Salt In Diet May Not Be As Dangerous As Previously Thought

saltBased on the health outcomes for many Americans, there is no good reason to cut sodium consumption down to the very low levels recommended in national dietary guidelines, according to a prestigious group convened by the government. Current dietary guidelines call for the consumption of less than 1,500 milligrams of sodium a day, or a little more than half a teaspoon of salt. However, a new expert committee commissioned by the Institute of Medicine at the request of the Centers for Disease Control and Prevention found no reason for anyone to aim for sodium levels below 2,300 milligrams a day.

The current guidelines were supposed to prevent heart attacks and strokes in people at risk, including anyone older than 50, blacks and people with high blood pressure, diabetes or chronic kidney disease. More than half of the American population falls into one or more of these groups. Influential organizations like the American Heart Association have recommended that everyone, not just those at risk, should aim for that low sodium level. Almost all studies on salt and health outcomes conducted prior to 2005 relied on the fact that blood pressure often drops slightly when people consume less salt.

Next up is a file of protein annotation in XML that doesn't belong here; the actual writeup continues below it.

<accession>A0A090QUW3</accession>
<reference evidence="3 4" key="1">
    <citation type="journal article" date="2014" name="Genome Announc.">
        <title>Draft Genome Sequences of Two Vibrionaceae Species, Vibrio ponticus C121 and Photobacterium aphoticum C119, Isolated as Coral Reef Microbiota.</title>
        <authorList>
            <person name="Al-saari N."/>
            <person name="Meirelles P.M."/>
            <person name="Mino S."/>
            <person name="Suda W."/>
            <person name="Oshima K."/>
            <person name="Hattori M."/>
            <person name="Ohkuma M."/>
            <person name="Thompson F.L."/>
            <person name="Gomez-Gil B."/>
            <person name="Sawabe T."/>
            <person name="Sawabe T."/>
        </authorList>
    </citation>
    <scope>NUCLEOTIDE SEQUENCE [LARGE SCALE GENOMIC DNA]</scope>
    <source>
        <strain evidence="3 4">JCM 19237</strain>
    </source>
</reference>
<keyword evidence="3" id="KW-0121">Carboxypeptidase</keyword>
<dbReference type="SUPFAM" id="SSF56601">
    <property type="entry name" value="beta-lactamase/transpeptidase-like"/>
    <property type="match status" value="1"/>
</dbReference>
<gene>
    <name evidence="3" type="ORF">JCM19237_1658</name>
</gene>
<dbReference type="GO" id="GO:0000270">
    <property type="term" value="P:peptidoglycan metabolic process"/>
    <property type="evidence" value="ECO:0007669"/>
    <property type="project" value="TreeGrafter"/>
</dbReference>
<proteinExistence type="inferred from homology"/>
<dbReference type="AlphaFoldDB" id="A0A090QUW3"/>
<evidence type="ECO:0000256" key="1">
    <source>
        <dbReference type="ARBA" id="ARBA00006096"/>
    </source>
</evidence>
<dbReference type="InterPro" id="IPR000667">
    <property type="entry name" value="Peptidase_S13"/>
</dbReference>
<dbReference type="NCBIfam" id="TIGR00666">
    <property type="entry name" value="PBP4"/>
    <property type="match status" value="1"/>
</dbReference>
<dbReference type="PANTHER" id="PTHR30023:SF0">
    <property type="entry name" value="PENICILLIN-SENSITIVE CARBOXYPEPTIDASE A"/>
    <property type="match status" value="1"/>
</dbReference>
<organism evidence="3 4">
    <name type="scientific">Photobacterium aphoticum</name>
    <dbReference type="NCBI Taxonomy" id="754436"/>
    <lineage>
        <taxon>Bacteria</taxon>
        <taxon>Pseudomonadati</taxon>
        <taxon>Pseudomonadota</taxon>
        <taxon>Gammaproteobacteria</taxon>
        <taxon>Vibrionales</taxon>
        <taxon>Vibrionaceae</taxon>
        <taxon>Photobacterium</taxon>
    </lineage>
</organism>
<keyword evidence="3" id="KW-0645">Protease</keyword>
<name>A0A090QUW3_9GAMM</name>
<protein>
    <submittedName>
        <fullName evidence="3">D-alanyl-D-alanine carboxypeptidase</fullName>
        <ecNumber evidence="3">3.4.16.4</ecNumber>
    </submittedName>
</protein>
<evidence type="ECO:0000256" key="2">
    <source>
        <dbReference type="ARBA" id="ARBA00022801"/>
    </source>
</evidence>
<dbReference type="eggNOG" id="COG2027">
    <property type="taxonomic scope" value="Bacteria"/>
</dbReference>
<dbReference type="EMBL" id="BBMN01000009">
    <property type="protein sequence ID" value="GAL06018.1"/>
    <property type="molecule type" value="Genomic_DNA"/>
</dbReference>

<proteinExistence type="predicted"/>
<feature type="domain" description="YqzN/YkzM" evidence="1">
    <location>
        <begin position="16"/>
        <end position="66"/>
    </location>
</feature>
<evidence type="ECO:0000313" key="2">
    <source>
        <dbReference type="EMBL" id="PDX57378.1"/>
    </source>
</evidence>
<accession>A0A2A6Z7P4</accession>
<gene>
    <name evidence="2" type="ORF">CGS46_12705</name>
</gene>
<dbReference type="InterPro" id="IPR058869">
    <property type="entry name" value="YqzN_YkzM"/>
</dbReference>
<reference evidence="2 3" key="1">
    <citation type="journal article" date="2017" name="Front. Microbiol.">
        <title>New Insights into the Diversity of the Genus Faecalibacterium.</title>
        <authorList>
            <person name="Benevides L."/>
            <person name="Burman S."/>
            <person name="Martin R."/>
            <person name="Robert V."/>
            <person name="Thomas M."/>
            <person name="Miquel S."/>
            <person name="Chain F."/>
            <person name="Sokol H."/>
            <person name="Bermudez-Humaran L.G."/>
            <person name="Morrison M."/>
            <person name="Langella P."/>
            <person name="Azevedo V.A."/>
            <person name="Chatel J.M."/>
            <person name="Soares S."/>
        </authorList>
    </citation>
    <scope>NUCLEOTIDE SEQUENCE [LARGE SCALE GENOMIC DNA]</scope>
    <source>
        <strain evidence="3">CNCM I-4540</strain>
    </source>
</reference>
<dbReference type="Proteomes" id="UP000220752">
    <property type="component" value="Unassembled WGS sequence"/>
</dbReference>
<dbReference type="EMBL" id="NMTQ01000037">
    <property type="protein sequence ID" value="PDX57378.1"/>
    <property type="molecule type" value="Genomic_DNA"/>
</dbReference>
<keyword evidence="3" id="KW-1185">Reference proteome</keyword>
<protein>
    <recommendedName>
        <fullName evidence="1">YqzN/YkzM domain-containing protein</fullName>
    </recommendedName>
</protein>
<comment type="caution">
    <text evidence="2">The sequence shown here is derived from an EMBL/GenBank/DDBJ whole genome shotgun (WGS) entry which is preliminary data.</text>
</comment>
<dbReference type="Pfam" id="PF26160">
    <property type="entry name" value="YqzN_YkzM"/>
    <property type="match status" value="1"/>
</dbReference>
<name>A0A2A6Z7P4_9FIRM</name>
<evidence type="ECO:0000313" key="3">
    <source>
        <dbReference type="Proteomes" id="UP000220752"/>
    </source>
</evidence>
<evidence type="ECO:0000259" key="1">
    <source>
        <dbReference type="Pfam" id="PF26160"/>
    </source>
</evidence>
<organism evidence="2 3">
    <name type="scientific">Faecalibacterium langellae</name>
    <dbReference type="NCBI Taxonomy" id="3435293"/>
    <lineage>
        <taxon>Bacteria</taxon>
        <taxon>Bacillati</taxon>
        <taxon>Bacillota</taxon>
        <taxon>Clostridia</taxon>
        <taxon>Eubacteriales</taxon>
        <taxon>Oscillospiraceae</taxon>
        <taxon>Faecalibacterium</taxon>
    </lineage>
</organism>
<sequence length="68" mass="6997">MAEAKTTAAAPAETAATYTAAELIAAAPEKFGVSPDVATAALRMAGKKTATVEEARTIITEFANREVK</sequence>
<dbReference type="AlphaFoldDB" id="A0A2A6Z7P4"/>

The committee reviewed new evidence that had been reported since the last such report was issued in 2005. Dr. Brian L. Strom, chairman of the committee, said, “As you go below the 2,300 mark, there is an absence of data in terms of benefit and there begin to be suggestions in subgroup populations about potential harms.” The potential harms of lower salt consumption included increased rates of heart attacks and an increased risk of death. The committee did not specify an optimal amount of sodium or make any recommendations about how much people should consume. Dr. Strom said data on the health effects of sodium were too inconsistent for the committee to make a recommendation.

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